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The St. Louis Cardinals have yet to be punished for the institutional hacking of the Houston Astros’ information systems in 2013 and 2014.

But discipline is forthcoming.

In fact, according to Commissioner Rob Manfred (who spoke on a number of hot topics lately) the Cardinals and the rest of baseball can expect their punishment this offseason.

Before you begin celebrating the Cardinals (self-inflicted) misfortune, I’ll remind you that they caught quite a break just a few weeks back. That’s when the San Diego Padres received an arguably inordinately light punishment for purposefully hiding the medical treatment provided to players within the league’s central medical information bank. As a result, they were effectively hiding injury information from competitors and trade partners.

But despite the clear, intentional, and organizational misconduct, the punishment is pretty light: the Padres will be without their general manager for 30 days. Nobody else will be punished, and there is no organization-level consequences. The Padres simply had to go 30 days without their GM 1) at the end of a season from which they were already eliminated, and 2) at a time when almost no player transactions occur – it’s just not that impactful. Given that many consider what the Padres did to be worse than the hacking (though that’s not across the board), the Cardinals are probably not sweating too much. We’ll see.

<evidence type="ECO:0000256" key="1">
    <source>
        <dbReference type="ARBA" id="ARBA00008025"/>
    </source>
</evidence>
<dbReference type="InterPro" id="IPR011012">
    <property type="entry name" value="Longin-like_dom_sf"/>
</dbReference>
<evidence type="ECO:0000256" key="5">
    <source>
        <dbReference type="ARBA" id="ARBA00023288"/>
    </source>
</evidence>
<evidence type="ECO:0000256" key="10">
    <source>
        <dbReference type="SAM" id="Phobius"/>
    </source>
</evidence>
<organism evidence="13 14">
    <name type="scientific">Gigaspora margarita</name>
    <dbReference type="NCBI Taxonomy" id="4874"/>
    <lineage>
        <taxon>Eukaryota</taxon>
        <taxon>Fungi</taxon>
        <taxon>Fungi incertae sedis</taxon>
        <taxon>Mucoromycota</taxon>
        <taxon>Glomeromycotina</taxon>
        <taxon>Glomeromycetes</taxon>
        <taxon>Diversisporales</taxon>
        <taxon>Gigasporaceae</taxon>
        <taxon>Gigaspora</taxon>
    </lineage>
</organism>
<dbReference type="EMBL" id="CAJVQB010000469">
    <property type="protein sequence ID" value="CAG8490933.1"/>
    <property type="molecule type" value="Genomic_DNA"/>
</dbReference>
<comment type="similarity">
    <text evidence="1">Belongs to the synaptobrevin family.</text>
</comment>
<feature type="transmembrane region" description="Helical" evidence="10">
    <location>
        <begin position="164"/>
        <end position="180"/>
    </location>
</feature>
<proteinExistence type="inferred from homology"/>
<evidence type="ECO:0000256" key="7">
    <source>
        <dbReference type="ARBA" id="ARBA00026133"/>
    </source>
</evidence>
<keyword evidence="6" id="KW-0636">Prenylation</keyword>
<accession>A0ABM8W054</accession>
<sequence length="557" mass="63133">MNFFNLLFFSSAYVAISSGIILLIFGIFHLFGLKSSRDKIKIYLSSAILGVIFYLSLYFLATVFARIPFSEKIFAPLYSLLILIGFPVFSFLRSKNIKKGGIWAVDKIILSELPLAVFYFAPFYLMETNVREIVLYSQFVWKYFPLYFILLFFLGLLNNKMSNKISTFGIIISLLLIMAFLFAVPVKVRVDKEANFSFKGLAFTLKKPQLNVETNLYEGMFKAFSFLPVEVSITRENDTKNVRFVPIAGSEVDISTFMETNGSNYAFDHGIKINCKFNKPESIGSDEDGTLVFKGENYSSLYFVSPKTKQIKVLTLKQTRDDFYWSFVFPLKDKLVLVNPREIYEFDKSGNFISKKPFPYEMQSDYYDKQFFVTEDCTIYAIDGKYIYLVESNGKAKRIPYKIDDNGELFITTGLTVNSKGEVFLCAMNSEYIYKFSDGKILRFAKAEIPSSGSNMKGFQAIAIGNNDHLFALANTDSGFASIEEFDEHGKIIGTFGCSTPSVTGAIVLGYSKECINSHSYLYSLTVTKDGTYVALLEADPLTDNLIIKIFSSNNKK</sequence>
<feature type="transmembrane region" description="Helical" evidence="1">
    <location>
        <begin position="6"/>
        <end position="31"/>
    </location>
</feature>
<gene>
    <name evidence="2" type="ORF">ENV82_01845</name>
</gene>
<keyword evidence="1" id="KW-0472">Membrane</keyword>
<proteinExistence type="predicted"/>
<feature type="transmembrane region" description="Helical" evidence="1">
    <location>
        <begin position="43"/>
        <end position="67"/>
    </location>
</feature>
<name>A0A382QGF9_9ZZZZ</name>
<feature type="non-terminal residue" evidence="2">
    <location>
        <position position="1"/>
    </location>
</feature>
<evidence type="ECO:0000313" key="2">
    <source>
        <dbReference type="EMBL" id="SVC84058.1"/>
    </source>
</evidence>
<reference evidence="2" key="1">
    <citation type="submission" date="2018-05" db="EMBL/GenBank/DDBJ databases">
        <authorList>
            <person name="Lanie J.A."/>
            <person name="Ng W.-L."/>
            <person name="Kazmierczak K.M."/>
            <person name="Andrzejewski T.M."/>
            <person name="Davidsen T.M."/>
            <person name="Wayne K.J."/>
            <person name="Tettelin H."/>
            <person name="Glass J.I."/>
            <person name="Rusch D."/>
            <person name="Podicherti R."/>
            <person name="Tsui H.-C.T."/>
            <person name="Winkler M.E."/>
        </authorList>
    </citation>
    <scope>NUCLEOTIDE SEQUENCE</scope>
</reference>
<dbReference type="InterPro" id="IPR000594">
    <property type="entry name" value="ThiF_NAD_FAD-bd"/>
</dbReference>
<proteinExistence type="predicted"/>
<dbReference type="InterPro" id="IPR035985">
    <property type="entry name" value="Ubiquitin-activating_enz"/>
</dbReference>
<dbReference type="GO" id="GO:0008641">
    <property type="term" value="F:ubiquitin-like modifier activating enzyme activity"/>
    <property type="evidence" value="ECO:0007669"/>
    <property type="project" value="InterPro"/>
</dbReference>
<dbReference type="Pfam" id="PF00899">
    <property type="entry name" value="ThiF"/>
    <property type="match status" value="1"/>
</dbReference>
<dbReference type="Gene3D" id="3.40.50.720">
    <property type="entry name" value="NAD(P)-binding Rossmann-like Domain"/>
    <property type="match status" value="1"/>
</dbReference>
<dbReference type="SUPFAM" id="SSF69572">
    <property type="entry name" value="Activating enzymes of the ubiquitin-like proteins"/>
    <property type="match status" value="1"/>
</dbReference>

[Brett: Unfortunately, in this instance, time has an antiseptic effect, making us kinda forget just how really, really, really bad this was. The punishment should be significant. But it might not be. And people might not even grouse if it’s not.]

Discipline is discipline, and the rest of the league (especially the Astros) deserve some kind of closure. Apparently, that closure will be handed down this fall/winter:

Manfred suggested to CBS that this entire process could have been completed sooner, had he gotten a little more help from the U.S. attorney’s office, but, well, what’s the difference now. They’re going to finish their investigation and come to a resolution that is likely to be slightly less impactful than the Padres already pretty light punishment.

If you were hoping for a quick, decisive punishment, we’re well past that. It remains possible that the Cardinals could face the loss of draft picks and/or a fine. The man at the center of the hack, former scouting director Chris Correa, was sentenced this summer to 46 months in prison for his role in the incursion.

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